Well, today I go back to work. Summer is officially over. *cries* On the bright side, today is also my favorite day of the month, Calendar Girls! *cheers* This month we are celebrating Book Lovers Day by sharing our favorite book we’ve read so far this year.
Rather than doing what many of my fellow Calendar Girls participants do and give a list of runners up, I’m going to link to my Top 10 of the year page. I keep a running tally of my favorite books of the year, and boy has it been a good year so far! So if you’re interested, that’s there. Now, my favorite book of the year is…
I’ve done this tag the last two years, and since I don’t do monthly wrap-ups and the like, I think that I really enjoy this way of giving myself a year-so-far summary. I’ve had plans to do this post for a week or so, but after being tagged by The Orangutan Librarian I’ve decided to bump it up to now. 🙂
Best Book You’ve Read So Far in 2019
I haven’t ranted and raved about Bel Cano the way I’ve wanted to, mostly because I haven’t been around all that much so far this year. But y’all. THIS BOOK WAS EVERYTHING. I am so in love. So many feels.
Confession time: I’m a Swiftie!. After I graduated from college I listened to Speak Now basically on loop. I have all of her albums memorized beginning to end. Except for the newest one… Reputation. Not as much my thing.
So a T-Swift book tag??? YES PLEASE! When I saw this on Hammock of Books I knew I had to do it.
Answer as many or as few of the questions as you’d like.
Feel free to use any of the graphics in her post.
Tag however many people you’d like at the end!
You’re Not Sorry
A book that unapologetically broke your heart
You guys are probably going to get tired of hearing me go on about Bel Canto by Ann Patchett, but it 100% qualifies for this question. I ugly cried for about 30 minutes after I finished reading it. In the best possible way. God, I am obsessed with this book.
Six Degrees of Separation is a monthly blog event hosted by Kate at booksaremyfavoriteandbest. It’s inspired by the 6 Degrees of Separation, a movie game where you attempt to connect actors in six movies or less. But we do it with books!
This month we’re starting with How to be Both by Ali Smith.
Alright, I’ll show my lack of literary fiction chops here: I had never heard of How to be Both going into the post. I looked it up and read several reviews and summaries. Here’s what I got. Y’all, this book is ART. It won all kinds of awards, including the Man Booker Prize. I don’t typically read prize winning literature, but I have read one other Man Booker Prize winner…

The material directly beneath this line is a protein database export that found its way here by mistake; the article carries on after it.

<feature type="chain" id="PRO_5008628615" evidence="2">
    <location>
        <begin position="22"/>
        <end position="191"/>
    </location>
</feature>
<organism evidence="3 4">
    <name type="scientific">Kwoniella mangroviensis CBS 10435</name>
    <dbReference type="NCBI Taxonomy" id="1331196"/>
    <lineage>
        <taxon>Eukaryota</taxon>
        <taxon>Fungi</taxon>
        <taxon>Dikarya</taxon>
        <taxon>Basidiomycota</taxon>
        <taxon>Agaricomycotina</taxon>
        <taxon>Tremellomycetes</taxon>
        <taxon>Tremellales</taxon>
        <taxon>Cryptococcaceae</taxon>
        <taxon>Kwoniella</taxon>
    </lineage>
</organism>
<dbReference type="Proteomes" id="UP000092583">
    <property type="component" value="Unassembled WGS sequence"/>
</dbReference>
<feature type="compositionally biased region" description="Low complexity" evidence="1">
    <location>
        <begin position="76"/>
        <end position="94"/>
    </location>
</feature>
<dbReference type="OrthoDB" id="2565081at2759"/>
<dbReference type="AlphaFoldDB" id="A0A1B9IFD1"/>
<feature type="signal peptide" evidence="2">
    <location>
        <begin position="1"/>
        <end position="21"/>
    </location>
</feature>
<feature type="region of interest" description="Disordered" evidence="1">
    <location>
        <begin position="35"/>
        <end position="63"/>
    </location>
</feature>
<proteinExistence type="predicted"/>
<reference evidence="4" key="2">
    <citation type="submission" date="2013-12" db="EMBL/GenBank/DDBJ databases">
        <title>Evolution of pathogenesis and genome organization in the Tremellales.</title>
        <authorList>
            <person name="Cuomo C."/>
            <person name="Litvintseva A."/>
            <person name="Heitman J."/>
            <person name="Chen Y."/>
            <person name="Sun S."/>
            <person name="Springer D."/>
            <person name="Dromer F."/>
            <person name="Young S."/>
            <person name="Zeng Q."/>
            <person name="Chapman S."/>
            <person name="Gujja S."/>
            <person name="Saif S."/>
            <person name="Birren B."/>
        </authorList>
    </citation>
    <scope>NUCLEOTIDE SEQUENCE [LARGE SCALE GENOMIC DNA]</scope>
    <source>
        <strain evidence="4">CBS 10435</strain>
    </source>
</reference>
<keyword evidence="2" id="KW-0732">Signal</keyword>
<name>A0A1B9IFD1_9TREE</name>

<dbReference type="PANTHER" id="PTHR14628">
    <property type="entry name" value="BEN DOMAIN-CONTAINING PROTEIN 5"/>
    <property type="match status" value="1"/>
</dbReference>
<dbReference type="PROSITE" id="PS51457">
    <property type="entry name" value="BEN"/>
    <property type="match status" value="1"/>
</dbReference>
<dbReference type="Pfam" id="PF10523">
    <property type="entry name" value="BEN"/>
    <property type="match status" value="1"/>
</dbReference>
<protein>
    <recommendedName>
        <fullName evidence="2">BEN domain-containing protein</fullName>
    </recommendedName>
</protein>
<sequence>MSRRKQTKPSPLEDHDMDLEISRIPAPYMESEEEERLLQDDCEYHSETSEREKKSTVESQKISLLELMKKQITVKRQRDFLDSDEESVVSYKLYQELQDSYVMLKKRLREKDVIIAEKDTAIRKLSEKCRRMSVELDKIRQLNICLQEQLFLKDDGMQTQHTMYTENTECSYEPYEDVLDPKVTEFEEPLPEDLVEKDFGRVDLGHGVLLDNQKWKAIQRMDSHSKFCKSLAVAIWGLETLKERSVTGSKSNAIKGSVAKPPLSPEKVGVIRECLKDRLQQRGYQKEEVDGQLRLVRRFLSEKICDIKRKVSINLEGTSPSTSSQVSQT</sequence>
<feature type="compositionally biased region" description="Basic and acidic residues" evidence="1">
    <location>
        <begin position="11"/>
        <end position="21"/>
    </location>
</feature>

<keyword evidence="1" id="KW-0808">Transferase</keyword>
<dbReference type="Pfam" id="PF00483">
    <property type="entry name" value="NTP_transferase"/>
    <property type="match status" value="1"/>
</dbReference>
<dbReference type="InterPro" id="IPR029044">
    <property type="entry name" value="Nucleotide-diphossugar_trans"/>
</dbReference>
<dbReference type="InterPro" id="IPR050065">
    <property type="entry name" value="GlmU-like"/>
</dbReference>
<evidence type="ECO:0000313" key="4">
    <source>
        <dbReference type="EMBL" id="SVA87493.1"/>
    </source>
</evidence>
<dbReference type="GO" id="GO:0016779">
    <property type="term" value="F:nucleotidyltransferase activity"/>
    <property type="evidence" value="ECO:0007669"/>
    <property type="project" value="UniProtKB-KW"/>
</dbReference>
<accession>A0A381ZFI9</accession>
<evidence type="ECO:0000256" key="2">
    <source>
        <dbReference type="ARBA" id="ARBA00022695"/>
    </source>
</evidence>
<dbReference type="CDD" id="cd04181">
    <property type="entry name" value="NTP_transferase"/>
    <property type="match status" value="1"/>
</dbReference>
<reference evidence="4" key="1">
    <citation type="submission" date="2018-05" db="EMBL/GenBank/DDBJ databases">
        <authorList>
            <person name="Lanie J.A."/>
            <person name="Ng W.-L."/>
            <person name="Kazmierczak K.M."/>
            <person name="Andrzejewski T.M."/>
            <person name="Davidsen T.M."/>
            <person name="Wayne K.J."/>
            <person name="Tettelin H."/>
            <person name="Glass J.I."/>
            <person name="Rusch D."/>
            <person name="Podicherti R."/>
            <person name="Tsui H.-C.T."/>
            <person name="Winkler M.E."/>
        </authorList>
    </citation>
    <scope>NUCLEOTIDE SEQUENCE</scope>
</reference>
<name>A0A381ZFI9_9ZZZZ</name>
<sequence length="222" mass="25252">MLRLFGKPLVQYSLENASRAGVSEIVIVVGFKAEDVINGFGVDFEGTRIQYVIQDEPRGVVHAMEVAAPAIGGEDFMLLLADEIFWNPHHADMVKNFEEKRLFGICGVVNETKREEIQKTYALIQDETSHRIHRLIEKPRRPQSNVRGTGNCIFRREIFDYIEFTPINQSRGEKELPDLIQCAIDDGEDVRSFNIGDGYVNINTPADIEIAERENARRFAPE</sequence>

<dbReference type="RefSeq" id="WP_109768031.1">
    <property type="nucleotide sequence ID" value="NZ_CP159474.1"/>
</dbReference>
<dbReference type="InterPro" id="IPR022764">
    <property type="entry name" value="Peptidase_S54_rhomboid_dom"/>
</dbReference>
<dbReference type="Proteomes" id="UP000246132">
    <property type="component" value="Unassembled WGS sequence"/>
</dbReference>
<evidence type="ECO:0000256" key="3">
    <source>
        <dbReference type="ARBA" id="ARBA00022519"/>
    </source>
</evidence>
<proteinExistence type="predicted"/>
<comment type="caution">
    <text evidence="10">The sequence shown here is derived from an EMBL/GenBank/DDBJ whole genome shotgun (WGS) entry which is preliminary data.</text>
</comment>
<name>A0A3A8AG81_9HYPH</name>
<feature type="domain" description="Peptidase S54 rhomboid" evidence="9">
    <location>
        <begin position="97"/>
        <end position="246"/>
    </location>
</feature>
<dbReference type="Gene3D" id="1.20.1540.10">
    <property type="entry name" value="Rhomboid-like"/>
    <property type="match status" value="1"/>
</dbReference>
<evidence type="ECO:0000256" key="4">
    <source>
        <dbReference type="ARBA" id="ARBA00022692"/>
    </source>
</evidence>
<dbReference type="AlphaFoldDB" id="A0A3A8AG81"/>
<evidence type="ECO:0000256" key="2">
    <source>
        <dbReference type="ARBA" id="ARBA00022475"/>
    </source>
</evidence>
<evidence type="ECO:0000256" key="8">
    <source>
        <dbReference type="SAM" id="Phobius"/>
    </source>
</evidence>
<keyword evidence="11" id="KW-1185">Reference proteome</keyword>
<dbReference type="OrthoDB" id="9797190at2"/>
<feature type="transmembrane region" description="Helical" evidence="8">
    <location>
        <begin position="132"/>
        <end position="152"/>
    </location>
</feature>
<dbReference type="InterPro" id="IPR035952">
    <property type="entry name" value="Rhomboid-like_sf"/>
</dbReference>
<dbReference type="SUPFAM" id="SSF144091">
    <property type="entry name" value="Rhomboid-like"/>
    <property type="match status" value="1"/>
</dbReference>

Seriously, I love the 90s. My childhood was so amazing. We had video games and computers and stuff, but it wasn’t as constantly invasive as it is now. (I say on my BLOG which I am writing instead of sleeping…) (The hypocrisy is not lost on me.) We had the best TV shows, the greatest music, and just generally happy lives. I am so nostalgic for 1999 pretty much all of the time.
So when I saw this tag on The Literary Phoenix a few months ago I couldn’t resist bookmarking it for a later date. I don’t do as many book tags as I used to, so it’s taken me a while to get to it, but I love tags and I’m so happy this is how I’m spending my Sunday night. 🙂
Please, please, please steal this tag and spread it around! I only ask that you link it back to The Literary Phoenix so that I can see everyone’s answers!
Freeze tag was all the rage in the 90s. Tag someone (or many) you think would have fun with this!
Gotta Catch ’em All! The author you need every book from.
I don’t typically auto-read an author, I still have to find the synopsis interesting before I’ll want to read it. But I have read literally every single book by Rainbow Rowell except Carry On, and a friend recently convinced me that I need tor read that one, too. I mean, I started reading comics just so I could read her Runaways run, okay? Y’all, my love for this woman and all of her books cannot be understated.
Maturity Level: 4
View on Goodreads
In an unnamed South American country, a world-renowned soprano sings at a birthday party in honor of a visiting Japanese industrial titan. Alas, in the opening sequence, a ragtag band of 18 terrorists enters the vice-presidential mansion through the air conditioning ducts. Their quarry is the president, who has unfortunately stayed home to watch a favorite soap opera. And thus, from the beginning, things go awry.
Among the hostages are Russian, Italian, and French diplomatic types. Swiss Red Cross negotiator Joachim Messner comes and goes, wrangling over terms and demands. Days stretch into weeks, the weeks into months. Joined by no common language except music, the 58 international hostages and their captors forge unexpected bonds. Time stands still, priorities rearrange themselves. Ultimately, of course, something has to give.